Until 1564, metropolitans and bishops wore white klobuki. Starting in that year, white klobuki were ordained only for the Metropolitan of All the Russias and for the Archbishop of Novgorod. With the establishment of the Patriarchate in Moscow in 1589, the white klobuk was assigned to the Patriarch as well, with the exception that the patriarchal klobuk was worn over a skuf’ja, and on its left side it depicted the cross or a cherubim.

Everyday dress was not different in medieval Rus’ from mundane clothing. The clergy wore an odnorjadka [Illustration 247; Diagram 37], just as was worn by layfolk. After the introduction of the cassock, the odnorjadka became the under-cassock [podrjasnik], a type of caftan which tightly covered the upper body and was split open at the lower body. Starting in the 17th century, servants, starting with deacons, wore a under-cassock as their inner clothing, and for clerks, etc. the under-cassock served (until Peter I) as outerwear. When worn as an inner item, the under-cassock was buttoned from top to bottom.

In the winter, the clergy wore shuby cut like odnorjadki, made from fur with fur collars.

The clergy was divided into black and white. The black clergy included servants of the cult, including monks. Higher clergical offices could only be held by members of the black clergy. The black clergy included (in descending order):

  1. the Patriarch
  2. Metropolitans[17]jeb: A metropolitan is the archbishop of a large metropolis or large jurisdiction.
  3. Archbishops
  4. Bishops
  5. Archimandrites[18]jeb: Head of a large monastery or group of monasteries.
  6. Hegumens (heads of a monastery; however, archimandrites as heads of monasteries were not called hegumens)
  7. Hieromonks[19]jeb: A monk who is also an ordained priest.
  8. Hierodeacons[20]jeb: A monk who is also an ordained deacon.
  9. Monks. Lay people who were preparing to receive tonsure were called novices.

The white clergy consisted of:

  1. Protopopes (archpriests)
  2. Priests
  3. Deacons

The clothing of the white and black clergy, up through the archimandrite, was identical, but from bishops on up differed by rank. Here is a description of the everyday wear of Patriarch Nikon: the Patriarch’s 4 cassocks were of double-pile velvet of cherry and dark blue color, decorated with taffeta and stripes of silk. Around his neck he wore a collar of velvet. The first couple of cassocks were buttoned from neck to waist; the others from top to bottom (reconstruction by Academician Solntsev) [Illustration 248; Diagram 37].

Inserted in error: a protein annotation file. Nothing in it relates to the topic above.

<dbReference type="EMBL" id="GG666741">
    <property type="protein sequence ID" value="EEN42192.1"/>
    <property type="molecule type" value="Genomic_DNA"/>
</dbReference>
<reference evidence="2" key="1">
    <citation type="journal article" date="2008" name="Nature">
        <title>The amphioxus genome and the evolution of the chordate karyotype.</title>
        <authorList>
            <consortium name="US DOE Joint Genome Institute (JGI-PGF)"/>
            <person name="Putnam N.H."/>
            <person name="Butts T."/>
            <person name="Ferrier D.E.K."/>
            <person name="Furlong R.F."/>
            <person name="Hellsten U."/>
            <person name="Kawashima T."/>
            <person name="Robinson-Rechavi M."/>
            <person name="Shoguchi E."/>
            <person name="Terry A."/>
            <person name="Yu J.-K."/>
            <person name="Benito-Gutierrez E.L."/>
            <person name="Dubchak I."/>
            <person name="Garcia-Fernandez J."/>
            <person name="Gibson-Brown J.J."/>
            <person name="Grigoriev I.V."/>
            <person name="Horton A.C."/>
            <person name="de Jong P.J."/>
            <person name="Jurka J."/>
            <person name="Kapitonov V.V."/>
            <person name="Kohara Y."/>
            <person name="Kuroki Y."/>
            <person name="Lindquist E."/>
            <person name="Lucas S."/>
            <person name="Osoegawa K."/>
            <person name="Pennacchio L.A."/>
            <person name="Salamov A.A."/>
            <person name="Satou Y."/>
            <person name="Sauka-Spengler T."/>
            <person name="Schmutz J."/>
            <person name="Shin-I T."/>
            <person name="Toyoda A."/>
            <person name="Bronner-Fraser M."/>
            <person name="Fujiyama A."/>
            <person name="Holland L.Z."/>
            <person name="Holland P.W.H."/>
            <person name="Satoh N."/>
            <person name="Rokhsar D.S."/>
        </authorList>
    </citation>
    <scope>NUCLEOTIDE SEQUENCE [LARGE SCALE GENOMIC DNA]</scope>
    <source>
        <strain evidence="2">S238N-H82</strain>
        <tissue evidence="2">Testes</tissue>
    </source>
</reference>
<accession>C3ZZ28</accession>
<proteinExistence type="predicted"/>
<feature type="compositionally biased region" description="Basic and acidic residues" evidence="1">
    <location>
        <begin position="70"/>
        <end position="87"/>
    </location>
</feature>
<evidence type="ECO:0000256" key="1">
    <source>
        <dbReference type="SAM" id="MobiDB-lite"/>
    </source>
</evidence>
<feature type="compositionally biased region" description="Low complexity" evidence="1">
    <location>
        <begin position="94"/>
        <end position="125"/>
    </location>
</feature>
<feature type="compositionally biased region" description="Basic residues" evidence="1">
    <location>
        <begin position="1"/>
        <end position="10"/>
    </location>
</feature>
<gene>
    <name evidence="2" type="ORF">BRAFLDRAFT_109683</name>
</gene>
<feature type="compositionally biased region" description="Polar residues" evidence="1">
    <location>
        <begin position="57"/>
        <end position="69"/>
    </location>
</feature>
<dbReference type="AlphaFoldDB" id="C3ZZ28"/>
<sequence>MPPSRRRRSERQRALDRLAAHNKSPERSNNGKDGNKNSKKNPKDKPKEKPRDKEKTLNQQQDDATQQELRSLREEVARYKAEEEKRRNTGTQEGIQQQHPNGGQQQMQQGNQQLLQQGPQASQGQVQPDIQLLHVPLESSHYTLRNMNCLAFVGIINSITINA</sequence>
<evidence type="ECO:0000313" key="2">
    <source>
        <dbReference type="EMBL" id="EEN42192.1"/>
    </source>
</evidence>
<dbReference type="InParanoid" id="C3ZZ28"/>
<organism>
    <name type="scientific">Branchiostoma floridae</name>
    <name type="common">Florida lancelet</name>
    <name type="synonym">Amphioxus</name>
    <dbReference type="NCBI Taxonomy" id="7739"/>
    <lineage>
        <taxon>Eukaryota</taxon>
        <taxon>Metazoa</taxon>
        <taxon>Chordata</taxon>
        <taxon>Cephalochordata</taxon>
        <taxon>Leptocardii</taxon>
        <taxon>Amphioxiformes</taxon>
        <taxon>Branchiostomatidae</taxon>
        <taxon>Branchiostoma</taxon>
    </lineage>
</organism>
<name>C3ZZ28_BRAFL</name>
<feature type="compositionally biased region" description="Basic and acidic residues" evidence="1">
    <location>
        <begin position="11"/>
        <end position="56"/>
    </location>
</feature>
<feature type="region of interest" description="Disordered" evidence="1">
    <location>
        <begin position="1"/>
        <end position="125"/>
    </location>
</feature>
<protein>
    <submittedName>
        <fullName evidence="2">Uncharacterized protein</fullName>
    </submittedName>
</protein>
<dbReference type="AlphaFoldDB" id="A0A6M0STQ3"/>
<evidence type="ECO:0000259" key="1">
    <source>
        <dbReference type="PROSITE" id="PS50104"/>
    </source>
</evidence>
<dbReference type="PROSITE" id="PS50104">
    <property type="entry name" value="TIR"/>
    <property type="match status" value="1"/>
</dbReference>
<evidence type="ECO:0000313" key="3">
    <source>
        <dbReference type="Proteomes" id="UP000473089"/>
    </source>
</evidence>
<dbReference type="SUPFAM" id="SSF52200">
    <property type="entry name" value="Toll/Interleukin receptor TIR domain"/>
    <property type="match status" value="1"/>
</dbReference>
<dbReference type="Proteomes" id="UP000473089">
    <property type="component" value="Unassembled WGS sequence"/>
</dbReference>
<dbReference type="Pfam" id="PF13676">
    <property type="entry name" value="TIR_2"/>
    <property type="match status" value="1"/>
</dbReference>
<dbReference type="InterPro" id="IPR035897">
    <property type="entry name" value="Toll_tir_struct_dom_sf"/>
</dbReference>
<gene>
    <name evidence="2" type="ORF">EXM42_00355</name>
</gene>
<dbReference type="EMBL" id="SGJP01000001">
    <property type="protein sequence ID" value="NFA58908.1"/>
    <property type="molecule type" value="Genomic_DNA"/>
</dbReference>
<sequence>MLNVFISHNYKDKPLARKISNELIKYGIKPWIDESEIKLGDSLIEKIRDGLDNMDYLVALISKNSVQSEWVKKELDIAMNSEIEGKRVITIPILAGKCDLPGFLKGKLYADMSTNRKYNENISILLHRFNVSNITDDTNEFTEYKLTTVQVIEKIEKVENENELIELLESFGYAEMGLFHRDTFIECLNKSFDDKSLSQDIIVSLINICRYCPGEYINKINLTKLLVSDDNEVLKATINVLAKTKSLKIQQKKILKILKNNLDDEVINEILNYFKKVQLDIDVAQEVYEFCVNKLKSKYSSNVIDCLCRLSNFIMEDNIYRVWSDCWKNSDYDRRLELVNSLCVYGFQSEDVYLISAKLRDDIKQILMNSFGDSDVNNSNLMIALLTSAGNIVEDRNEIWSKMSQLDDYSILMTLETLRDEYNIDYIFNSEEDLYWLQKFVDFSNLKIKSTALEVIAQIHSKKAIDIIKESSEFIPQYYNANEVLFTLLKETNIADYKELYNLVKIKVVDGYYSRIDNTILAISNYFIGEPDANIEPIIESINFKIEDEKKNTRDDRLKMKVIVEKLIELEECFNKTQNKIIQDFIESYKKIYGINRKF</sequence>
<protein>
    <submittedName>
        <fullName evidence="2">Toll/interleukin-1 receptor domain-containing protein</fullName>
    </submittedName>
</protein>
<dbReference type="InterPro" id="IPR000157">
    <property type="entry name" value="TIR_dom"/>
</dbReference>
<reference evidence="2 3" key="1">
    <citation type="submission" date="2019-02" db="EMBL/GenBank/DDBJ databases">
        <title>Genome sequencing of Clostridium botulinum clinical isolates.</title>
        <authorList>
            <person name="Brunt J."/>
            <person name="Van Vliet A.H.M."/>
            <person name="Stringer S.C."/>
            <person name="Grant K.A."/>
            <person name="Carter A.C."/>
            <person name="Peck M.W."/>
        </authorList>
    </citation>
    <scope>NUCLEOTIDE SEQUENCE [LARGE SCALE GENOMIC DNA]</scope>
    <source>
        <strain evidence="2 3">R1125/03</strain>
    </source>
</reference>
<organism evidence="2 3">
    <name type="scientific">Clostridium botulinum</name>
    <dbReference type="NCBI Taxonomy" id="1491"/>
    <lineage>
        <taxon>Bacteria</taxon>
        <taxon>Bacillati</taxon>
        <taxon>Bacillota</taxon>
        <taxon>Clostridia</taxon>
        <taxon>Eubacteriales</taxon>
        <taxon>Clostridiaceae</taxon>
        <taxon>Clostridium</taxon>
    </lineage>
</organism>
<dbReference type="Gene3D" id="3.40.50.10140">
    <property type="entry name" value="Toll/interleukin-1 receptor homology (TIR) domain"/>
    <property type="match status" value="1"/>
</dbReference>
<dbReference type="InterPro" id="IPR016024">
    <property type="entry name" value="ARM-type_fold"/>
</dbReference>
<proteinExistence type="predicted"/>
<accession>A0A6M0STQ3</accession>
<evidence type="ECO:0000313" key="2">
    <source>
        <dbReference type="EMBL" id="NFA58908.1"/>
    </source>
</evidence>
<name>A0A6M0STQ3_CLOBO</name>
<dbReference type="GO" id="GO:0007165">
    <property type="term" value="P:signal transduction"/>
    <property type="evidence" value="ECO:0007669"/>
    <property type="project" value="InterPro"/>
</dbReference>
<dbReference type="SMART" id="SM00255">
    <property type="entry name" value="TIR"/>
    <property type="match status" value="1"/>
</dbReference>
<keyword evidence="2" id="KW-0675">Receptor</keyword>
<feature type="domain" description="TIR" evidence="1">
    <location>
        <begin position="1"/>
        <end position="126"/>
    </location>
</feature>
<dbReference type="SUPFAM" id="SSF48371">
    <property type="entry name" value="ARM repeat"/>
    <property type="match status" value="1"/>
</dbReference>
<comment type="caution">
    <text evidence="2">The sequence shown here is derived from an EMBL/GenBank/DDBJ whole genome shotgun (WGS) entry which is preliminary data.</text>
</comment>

A black klobuk with a cherubim embroidered on the front [Diagram 36]. A cane with a knob, a rosary with a silk tassel, a hat, leather boots with iron hobnails, and leather shoes [Illustration 249].

The white klobuk from the large outfit of Patriarch Nikon [Illustration 250]. The Deësis is embroidered in silk. The voskrilija depict saints. The edges of the voskrilija are encrusted with sapphires, pearls and emeralds. There is a cross at the top of the head.

The white klobuk from the large outfit of Patriarch Filaret [Illustration 251]. Knit from spun silk. on the voskrilija, there are 8 gold plaques, on which saints are depicted in niello. Worn on a kalimavkion in the form of a skuf’ja.

Vestments. Until the 15th century, vestments were made of humble fabrics. With the rise of Muscovy in the 15th-16th centuries, an in particular in the 17th century, church leaders began to rival the tsars and their court in the luxuriousness of their outfits.

As everyday clothing, a deacon would wear a sticharion, a type of tunic that was cut straight with openings at the side, and across his left shoulder would wear an orarion, a wide band with crosses [Illustration 252, Diagram 38]. He held the end of the orarion in his right hand.

A priest [Illustration 253] would wear a sticharion of lightweight fabric, called a podriznik [Diagram 38], and wore around his neck an epitrachelion [epitrakhil’, Diagram 38], which consisted of two embroidered oraria which were fastened about the neck and descended in front like a long apron. Above this, he wore a phelonion [felon’], a round cape with an opening for the head. In the early middle ages, the phelonion was the same length in front and back. Later, as they began to be made from expensive fabrics, it became necessary to create an opening in front since the brocade would lie in thick, heavy folds [Diagram 38].